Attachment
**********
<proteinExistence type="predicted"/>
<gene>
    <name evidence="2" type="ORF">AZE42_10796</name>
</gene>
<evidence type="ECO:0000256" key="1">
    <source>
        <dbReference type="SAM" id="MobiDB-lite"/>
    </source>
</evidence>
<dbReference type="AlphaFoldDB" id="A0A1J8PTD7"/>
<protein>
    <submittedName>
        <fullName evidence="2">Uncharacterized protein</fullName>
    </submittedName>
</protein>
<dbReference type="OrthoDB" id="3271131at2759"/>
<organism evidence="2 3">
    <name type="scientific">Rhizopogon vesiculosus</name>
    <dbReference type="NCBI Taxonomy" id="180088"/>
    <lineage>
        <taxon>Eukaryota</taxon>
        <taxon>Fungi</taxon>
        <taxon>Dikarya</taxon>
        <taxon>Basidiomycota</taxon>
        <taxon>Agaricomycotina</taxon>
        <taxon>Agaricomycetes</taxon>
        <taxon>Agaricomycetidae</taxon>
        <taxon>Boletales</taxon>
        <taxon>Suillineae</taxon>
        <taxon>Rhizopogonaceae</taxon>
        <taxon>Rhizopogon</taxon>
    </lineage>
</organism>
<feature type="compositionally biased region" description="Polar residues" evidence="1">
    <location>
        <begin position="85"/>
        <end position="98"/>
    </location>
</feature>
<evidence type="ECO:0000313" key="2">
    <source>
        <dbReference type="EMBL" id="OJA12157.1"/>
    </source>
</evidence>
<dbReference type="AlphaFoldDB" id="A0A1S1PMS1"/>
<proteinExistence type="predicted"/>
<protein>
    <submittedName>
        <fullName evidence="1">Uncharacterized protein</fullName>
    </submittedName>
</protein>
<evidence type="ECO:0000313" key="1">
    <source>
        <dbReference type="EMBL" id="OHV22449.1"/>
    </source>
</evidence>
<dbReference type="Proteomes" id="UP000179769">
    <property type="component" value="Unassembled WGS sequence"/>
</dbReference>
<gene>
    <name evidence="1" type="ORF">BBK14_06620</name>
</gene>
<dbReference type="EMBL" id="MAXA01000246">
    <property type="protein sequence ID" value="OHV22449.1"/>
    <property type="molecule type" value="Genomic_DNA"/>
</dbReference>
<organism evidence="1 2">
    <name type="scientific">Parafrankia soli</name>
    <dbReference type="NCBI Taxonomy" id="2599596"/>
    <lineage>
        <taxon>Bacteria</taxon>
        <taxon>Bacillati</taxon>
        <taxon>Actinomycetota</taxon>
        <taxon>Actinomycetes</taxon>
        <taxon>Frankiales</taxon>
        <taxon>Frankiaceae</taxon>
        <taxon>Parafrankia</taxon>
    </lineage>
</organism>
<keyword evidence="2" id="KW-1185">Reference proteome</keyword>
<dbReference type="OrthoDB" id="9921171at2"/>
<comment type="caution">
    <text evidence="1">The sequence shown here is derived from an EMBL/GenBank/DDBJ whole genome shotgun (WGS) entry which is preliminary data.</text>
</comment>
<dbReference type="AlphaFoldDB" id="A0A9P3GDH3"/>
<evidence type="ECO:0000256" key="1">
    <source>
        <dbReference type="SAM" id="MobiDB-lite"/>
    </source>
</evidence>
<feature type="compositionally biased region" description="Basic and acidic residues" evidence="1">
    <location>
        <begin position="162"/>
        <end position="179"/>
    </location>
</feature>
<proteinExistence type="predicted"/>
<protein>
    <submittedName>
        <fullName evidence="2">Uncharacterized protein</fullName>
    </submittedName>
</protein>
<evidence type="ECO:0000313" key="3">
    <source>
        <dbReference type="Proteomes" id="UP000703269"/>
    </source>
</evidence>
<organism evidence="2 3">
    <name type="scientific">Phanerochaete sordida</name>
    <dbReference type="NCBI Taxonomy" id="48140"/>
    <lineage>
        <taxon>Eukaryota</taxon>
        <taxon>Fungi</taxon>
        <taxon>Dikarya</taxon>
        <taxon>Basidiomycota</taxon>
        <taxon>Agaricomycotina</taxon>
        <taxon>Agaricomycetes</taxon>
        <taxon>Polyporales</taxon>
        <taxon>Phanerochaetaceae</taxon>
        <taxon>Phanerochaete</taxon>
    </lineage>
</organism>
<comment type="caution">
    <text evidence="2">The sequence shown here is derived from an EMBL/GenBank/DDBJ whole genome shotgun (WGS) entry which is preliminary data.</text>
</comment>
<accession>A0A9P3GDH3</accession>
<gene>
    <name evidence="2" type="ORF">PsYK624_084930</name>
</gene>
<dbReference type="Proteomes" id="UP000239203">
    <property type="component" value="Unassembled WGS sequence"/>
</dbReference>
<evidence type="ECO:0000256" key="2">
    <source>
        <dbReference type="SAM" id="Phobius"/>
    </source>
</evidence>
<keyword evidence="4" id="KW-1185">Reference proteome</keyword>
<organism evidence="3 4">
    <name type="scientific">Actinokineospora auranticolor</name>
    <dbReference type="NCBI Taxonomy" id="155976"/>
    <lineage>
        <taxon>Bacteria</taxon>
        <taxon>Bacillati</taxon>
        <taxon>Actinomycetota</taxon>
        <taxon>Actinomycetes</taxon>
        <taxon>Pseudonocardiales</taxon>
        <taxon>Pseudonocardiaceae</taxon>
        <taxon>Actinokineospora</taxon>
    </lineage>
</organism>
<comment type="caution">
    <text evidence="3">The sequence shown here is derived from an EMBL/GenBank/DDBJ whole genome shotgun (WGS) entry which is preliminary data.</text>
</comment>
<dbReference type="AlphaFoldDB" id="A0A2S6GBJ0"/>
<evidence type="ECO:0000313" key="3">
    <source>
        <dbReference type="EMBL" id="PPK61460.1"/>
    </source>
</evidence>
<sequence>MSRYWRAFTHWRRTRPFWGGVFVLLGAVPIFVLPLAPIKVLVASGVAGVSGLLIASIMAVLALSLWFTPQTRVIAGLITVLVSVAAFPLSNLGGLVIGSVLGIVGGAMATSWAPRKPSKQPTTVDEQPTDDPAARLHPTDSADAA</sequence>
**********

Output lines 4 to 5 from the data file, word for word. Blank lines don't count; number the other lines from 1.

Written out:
</gene>
<evidence type="ECO:0000256" key="1">